UNIVERSITY OF WISCONSIN River Falls
The Distinguished Alumnus Award was made to Melvin L. Wall posthumously following his accidental death March 25, 1967, while serving on a team of educators surveying universities in Vietnam. All eight members of the team were killed in a plane crash after having completed the first phase of their study arranged by the U.S. Agency for International Development.
Born in Holton, Kan. in 1912, Wall and his family moved to a farm near Hawkins where he attended the public schools. He graduated in 1936 from the University of Wisconsin-River Falls with a degree in agricultural education and taught agriculture at the Roberts High School for the next two years. The University of Wisconsin-Madison granted him the master’s degree in 1939 and a doctorate in 1957. From 1940 to 1945 he served on the Soil Conservation Service research project at Richland Center. Wall joined the staff of his alma mater in 1940, served as chair of the Plant and Earth Science Department, and on the Campus Planning Committee. He was the originator of the campus beautification plan that included the Amphitheatre construction and the tree planting project along the South Fork of the Kinnickinnic. Most of this had been completed by the time of his death. The Wall Outdoor Amphitheatre and the fountain near Hagestad Hall are named in his honor.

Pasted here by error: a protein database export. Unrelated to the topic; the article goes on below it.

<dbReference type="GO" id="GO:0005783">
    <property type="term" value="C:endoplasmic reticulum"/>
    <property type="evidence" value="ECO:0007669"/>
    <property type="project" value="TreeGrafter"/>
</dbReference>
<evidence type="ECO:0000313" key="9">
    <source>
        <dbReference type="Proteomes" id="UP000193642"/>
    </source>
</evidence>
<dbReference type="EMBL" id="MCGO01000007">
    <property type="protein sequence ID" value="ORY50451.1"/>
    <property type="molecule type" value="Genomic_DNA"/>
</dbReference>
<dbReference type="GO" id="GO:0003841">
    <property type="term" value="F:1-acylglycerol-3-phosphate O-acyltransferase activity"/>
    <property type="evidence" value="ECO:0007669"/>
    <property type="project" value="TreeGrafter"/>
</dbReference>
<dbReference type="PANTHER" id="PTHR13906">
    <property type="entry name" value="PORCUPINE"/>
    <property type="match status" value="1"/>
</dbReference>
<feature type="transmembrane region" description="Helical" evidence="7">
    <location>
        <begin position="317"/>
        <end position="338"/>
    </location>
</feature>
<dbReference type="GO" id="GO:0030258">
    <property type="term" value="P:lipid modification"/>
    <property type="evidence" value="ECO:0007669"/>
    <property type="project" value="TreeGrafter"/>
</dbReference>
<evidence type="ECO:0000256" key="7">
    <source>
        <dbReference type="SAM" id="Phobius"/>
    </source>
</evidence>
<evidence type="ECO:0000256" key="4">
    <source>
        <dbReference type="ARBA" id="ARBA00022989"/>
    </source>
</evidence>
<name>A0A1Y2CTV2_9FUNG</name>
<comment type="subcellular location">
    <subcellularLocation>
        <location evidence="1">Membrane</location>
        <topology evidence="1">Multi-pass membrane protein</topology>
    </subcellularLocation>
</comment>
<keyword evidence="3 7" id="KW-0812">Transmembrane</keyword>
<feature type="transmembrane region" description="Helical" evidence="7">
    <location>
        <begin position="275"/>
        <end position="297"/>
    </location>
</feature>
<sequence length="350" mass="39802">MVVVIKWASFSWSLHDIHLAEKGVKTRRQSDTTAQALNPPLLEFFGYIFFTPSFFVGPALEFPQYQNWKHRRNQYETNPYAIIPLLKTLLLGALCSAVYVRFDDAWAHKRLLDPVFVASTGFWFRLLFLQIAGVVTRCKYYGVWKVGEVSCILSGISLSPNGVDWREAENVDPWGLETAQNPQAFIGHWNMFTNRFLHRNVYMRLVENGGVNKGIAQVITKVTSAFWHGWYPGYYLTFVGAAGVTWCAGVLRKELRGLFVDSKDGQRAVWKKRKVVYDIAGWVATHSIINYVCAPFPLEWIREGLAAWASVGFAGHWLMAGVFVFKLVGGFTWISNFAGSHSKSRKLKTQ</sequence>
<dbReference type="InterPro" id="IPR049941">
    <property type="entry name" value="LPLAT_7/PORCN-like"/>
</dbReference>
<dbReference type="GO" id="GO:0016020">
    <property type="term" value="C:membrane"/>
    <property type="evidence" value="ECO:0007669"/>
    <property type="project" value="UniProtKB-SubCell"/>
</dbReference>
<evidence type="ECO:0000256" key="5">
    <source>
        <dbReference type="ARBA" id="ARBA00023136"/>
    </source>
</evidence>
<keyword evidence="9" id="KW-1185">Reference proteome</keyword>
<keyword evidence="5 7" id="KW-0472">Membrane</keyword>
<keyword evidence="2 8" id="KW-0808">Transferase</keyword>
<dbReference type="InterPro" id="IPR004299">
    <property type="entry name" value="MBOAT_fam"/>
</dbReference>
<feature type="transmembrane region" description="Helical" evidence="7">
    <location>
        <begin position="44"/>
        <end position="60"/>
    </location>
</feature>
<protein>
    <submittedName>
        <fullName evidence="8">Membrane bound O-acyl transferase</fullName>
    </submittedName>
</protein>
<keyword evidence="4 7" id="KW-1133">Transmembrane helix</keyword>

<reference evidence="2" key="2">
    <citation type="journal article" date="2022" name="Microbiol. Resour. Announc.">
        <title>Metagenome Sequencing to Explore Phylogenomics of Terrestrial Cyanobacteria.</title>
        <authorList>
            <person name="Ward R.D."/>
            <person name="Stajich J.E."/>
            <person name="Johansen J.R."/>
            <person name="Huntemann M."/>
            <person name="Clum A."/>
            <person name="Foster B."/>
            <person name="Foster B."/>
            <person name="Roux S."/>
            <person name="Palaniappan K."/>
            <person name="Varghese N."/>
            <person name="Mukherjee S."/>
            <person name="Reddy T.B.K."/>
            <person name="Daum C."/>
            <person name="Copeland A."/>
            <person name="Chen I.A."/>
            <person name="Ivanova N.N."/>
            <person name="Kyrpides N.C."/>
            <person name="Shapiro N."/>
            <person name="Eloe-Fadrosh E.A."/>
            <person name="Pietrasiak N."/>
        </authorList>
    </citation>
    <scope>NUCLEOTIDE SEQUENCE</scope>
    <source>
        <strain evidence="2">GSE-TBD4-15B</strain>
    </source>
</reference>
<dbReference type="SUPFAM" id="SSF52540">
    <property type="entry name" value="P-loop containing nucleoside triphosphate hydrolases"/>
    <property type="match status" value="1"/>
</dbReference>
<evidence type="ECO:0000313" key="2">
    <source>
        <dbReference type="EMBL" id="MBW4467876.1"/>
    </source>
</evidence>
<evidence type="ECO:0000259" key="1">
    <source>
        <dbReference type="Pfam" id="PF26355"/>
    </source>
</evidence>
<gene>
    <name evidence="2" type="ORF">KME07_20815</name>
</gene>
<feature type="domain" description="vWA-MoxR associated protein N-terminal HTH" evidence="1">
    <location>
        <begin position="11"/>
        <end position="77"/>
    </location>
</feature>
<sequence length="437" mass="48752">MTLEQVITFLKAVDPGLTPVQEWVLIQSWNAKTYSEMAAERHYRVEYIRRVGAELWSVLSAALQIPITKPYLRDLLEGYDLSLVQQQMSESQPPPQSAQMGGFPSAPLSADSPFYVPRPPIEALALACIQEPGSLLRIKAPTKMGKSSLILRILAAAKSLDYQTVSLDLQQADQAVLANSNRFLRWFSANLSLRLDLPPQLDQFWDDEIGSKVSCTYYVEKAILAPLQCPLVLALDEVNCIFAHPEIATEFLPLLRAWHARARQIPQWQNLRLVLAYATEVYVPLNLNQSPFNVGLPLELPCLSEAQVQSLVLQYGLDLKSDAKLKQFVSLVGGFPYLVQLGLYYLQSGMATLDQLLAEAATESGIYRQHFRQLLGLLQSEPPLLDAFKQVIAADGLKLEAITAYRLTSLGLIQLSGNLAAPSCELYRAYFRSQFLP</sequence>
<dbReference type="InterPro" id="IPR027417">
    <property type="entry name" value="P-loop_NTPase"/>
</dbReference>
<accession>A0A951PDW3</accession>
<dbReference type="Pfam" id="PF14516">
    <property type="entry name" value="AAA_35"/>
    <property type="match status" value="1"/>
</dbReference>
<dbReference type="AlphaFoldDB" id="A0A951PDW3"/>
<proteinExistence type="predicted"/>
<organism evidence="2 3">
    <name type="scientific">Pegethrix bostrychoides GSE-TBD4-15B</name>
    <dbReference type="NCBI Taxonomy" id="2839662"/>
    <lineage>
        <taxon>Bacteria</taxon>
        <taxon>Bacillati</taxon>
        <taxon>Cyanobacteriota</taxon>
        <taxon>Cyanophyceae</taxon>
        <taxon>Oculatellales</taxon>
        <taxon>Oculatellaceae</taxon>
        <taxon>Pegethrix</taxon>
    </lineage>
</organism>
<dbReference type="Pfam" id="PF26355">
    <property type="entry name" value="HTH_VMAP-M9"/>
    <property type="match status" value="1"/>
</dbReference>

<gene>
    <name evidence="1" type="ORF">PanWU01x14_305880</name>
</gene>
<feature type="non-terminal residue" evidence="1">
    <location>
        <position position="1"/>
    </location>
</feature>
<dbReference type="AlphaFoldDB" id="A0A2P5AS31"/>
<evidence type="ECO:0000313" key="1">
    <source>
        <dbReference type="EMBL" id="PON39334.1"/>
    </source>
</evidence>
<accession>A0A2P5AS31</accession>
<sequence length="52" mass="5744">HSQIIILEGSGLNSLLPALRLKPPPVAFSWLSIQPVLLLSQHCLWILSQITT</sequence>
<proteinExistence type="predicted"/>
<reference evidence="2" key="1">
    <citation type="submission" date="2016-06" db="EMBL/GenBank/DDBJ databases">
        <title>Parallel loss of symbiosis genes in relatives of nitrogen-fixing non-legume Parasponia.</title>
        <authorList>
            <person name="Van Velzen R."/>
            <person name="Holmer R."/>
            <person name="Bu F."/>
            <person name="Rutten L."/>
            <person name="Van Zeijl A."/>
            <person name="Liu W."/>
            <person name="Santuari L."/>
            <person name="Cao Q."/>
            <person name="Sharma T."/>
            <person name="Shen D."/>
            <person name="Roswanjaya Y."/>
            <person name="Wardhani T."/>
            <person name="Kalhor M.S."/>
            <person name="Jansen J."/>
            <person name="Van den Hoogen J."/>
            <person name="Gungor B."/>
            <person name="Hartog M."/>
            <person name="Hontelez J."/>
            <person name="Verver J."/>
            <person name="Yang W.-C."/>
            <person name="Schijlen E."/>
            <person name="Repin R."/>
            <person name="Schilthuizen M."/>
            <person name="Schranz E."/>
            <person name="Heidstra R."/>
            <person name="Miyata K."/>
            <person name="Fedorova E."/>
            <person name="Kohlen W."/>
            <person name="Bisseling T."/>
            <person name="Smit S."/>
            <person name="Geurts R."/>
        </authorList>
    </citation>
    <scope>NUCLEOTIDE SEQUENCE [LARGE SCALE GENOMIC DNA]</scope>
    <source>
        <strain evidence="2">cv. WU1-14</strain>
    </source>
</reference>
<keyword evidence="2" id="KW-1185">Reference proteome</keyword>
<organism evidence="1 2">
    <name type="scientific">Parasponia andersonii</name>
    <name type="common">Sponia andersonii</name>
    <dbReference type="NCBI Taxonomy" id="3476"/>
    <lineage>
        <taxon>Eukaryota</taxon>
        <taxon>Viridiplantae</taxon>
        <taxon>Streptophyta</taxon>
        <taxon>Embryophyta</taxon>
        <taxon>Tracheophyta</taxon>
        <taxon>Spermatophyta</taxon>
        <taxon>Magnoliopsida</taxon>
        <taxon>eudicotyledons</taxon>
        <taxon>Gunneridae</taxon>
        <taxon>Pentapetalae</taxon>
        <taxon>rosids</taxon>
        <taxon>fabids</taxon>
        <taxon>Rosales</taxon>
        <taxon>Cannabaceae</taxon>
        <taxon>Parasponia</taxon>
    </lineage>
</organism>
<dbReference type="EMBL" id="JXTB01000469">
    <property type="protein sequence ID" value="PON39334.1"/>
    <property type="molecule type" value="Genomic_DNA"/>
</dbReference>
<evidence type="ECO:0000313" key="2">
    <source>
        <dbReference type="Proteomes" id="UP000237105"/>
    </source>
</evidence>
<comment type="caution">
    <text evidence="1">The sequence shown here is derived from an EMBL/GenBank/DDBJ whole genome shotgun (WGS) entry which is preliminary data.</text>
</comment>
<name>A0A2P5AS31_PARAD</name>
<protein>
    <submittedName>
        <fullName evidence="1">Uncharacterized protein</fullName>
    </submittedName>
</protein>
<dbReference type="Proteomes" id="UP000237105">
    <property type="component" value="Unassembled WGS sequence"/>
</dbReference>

In paying tribute to Wall, President E. H. Kleinpell said: "In addition to the sense of personal loss that his colleagues at the university feel in the death of Melvin Wall, there is also a great loss to the institution. Wall devoted 27 years of his life to the university from which he was graduated and had great influence on its students and alumni. His interest in the university went beyond the classroom and included all aspects of its welfare. As chairman of the campus planning committee, he did much to preserve and enhance the natural beauty of the River Falls Campus . . . Wall was unstinting in giving of himself and our only solace is that his death resulted from an important task in which he believed."